Ultraviolet light has been used for years by surgeons to sterilize their equipment and is now being used in HVAC ductwork to purify air quality moving through the home. Unfortunately, we did not find Ultraviolet water treatment system to be cost effective in sterilizing residential swimming pool water.
UV is different than both chlorine and ozone in the way it sterilizes water. It does not kill bacteria, algae or viruses by oxidation. Rather, UV light neuters organics in the water so they cannot reproduce or grow. Then they are either oxidized by chlorine or filtered out of the water by the filter. So the addition of some oxidizer is necessary when using UV for pool water.
The key to UV effectiveness is the flow rate through the UV chamber. The flow rate affects the resident exposure time of the UV light. The water must be exposed to the UV light for a proper amount of time to sterilize the water efficiently. If it moves too quickly, there is not enough exposure time to purify the water properly. But if it moves too slowly, not enough water is purified to make a difference in a large body of water like a pool. The drinking water standard for UV effectiveness is 30 millijoules per square centimeter inside the chamber, and that requires properly regulated flow rates for pool water especially.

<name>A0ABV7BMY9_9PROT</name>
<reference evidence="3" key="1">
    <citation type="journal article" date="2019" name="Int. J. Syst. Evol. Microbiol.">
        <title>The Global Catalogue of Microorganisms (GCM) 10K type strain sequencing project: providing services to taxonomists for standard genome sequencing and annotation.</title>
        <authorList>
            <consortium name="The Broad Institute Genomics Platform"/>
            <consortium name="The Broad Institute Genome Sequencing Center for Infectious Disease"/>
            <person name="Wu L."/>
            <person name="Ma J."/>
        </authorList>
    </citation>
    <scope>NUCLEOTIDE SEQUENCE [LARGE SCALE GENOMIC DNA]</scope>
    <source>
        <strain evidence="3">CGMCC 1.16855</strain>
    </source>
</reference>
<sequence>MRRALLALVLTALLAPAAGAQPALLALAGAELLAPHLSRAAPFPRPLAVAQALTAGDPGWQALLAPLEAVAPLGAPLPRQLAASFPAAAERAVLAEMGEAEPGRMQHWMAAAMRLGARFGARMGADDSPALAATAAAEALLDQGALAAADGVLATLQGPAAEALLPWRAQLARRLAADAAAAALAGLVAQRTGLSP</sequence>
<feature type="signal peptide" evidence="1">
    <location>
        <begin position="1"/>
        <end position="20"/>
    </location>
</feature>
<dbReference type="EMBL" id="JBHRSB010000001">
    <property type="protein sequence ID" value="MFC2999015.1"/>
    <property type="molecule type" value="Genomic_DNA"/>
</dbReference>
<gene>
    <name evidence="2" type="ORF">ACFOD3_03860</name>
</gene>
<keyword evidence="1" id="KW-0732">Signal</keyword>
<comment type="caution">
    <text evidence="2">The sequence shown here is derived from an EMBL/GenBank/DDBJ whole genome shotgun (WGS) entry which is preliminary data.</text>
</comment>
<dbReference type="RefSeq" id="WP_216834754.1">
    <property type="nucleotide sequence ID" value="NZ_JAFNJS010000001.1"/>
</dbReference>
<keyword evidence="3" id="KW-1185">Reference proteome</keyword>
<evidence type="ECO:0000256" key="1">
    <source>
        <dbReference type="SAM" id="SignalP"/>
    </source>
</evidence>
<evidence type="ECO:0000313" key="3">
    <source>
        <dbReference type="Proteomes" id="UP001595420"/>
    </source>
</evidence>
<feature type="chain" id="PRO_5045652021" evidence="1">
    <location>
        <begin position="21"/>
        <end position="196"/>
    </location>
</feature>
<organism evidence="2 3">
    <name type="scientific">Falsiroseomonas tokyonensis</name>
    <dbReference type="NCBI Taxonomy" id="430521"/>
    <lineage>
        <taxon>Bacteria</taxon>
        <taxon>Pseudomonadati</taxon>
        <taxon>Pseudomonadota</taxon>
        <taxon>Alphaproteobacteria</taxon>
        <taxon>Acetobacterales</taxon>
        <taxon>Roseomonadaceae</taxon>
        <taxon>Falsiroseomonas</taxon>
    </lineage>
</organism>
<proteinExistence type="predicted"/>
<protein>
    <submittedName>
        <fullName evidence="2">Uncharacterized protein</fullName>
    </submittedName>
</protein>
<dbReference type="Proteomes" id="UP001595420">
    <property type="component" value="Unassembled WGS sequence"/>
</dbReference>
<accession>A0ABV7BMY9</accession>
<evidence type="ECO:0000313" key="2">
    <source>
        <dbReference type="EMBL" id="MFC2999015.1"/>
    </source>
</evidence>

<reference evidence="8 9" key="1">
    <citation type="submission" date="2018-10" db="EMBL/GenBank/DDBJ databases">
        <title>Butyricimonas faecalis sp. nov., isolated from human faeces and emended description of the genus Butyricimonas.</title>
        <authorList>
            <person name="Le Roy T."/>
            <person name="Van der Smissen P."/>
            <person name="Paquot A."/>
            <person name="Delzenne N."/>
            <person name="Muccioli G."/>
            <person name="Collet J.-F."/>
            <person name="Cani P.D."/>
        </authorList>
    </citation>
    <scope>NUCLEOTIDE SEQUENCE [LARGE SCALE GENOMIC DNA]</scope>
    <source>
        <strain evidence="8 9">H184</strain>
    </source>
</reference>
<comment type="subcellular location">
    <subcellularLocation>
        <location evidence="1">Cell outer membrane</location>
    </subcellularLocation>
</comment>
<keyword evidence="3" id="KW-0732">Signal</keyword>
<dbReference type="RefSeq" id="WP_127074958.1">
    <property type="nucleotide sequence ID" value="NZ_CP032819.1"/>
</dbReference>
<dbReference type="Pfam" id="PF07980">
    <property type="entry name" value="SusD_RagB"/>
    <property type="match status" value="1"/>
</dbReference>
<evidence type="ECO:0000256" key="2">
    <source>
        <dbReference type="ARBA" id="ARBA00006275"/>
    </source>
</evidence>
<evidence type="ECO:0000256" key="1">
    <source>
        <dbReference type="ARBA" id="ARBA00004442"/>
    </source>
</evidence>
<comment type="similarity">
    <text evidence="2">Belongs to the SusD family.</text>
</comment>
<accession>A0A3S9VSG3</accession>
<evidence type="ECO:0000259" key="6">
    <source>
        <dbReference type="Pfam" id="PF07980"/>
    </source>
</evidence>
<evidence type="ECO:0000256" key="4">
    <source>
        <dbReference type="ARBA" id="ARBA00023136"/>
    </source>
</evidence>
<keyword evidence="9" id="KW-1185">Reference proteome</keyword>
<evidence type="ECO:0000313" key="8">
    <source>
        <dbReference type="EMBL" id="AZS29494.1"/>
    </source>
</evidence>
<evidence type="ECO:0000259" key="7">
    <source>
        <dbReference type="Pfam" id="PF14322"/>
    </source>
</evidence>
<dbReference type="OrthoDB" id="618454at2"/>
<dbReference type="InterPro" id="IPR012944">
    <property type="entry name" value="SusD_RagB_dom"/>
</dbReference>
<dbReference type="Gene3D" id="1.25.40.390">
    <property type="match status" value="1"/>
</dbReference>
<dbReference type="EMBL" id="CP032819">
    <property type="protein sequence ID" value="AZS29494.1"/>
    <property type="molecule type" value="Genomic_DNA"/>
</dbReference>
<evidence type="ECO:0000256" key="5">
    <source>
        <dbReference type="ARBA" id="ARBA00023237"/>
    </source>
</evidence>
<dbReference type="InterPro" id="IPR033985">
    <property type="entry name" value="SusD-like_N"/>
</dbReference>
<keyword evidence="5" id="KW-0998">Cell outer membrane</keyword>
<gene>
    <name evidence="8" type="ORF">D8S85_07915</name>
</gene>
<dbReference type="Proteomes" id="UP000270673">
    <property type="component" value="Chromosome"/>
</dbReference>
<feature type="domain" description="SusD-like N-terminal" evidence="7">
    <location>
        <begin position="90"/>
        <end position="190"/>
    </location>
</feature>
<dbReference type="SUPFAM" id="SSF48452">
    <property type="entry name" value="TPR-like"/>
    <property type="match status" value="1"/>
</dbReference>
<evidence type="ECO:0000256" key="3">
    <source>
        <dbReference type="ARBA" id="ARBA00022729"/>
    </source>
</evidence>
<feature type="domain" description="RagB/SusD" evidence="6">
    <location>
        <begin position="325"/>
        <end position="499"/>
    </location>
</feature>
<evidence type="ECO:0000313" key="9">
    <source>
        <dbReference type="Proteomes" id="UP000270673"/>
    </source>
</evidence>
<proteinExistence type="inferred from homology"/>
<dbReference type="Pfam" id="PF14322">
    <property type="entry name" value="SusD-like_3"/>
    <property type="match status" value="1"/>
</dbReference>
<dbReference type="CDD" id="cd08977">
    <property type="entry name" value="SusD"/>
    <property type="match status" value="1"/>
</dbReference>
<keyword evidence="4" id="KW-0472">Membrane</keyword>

Using a UV system without a regulating bypass manifold is not going to give good results. We have combined UV with hydrogen peroxide and even with ozone systems on the same pool, but, in the end, found that UV systems on swimming pools are not cost effective since any savings are hypothetical and hard to prove.